Old news: How should we react to site selectors’ rankings?
Those of us who were surprised by Wayne County’s good news this week shouldn’t have been.
The good news was that the county’s magnetism is getting widespread recognition. Research by Expansion Magazine ranks Goldsboro 36th in the country in allure for the relocation or expansion of businesses.
The magazine is read by the consultants who advise businesses and industries about locations, and by executives of the businesses themselves.
They give credibility to the rankings because it is not the magazine itself that makes them. Instead, Expansion surveys 70 of the country’s most prominent site-selection consultants to find out which cities look best.
These consultants are an essential component in business recruitment. Few industries are moving from state to state as they were in the early days of industry-hunting. Many of them go outside the country when they change the location of their manufacturing plants. But those who wish to stay in the country, or companies starting new operations, rely heavily on the site-selection consultants.
Hence, the importance of their opinion of a community.
If 36 doesn’t sound like a high ranking for Wayne County, consider this: The list, called “America’s Hottest Cities,” contained 370 markets. Wayne is in the top 10 percent.
That shouldn’t be a surprise to those of us who have enjoyed living here for many years. The Economic Development Commission can tout the county’s friendly business atmosphere, its proximity to international freight transportation by sea and air, its industrial parks and shell buildings, its two private airports, its climate, its six golf courses, its skilled work force — the list goes on. But there is an intangible aspect, too. People who live here make it an easy place to move into. It’s a friendly community, one that knows no strangers.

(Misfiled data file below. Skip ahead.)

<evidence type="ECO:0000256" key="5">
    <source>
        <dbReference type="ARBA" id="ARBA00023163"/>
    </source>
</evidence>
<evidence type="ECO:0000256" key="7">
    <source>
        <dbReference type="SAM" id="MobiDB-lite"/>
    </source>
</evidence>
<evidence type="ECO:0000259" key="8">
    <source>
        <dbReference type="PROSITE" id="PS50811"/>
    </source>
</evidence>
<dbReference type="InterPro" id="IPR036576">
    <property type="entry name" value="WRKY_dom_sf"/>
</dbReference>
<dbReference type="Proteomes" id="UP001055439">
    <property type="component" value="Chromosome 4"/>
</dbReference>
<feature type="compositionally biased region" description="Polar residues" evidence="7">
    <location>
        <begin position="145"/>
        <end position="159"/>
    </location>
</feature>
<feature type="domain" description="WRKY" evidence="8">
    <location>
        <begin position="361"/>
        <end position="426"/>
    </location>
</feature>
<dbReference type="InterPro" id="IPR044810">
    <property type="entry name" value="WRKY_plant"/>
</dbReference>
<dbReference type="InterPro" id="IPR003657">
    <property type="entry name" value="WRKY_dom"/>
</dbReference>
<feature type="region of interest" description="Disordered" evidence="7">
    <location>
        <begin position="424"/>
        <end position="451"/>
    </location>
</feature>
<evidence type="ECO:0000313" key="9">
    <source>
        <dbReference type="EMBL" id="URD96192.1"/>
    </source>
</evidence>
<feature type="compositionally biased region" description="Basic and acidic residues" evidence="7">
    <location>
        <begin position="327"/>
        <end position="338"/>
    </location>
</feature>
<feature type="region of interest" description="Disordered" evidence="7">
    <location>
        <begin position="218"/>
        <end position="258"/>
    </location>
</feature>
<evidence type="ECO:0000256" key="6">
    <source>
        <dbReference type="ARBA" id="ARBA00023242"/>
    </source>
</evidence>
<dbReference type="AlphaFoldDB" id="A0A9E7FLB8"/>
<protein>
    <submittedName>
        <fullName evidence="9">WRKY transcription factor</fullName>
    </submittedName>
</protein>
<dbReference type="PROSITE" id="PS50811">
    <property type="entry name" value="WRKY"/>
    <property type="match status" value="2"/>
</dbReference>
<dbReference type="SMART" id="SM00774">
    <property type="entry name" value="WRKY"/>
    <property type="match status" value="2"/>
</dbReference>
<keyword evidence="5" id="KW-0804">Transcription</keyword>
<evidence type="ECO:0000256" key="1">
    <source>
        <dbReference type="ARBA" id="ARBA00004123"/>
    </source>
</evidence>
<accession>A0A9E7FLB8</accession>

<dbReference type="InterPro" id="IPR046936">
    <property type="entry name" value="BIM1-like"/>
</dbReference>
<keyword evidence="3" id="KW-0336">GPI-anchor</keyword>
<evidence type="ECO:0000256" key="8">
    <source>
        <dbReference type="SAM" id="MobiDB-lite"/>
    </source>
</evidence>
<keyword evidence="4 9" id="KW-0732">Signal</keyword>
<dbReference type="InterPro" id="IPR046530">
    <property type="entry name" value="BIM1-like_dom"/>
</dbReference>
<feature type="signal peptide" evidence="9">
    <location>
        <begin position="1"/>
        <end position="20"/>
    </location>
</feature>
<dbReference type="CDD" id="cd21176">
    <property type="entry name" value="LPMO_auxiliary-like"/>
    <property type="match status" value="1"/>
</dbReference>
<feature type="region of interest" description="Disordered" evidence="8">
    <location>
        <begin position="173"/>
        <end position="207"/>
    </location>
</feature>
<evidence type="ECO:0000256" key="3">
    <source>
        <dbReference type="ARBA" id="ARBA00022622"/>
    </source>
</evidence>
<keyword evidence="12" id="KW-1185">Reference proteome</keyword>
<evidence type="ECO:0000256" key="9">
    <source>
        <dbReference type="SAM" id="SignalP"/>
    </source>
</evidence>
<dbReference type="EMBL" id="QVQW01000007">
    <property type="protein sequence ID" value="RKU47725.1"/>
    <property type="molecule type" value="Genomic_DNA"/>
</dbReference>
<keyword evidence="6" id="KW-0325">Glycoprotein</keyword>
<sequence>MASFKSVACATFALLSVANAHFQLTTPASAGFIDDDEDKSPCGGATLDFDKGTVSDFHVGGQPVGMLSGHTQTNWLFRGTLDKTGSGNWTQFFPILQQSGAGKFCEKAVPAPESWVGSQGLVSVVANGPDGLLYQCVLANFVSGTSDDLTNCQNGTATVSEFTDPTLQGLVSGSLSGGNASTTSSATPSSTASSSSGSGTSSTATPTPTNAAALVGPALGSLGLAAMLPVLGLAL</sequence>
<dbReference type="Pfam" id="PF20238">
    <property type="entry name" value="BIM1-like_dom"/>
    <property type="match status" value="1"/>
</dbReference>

You might wonder whether the site-selection consultants consider such things, or whether they even know it. Either way, it matters, because it is important to the businesses that are already here. Retaining them, and making expansion as easy as possible for them, has become a vital part of the EDC’s mission.
A statistic quoted by the EDC president, Joanna Thompson, illustrates the significance of it. She noted that in the last 10 years, while manufacturing employment has been declining, Wayne County has not had a net loss of a single job. For every position lost at one company, at least one position was created at other companies.
All this good news should be kept at the top of our minds. It enhances our appreciation of our hometown, which helps to feed our own satisfaction and good will.
If you’re blessed, enjoy it.
Published in Editorials on February 6, 2004 12:04 PM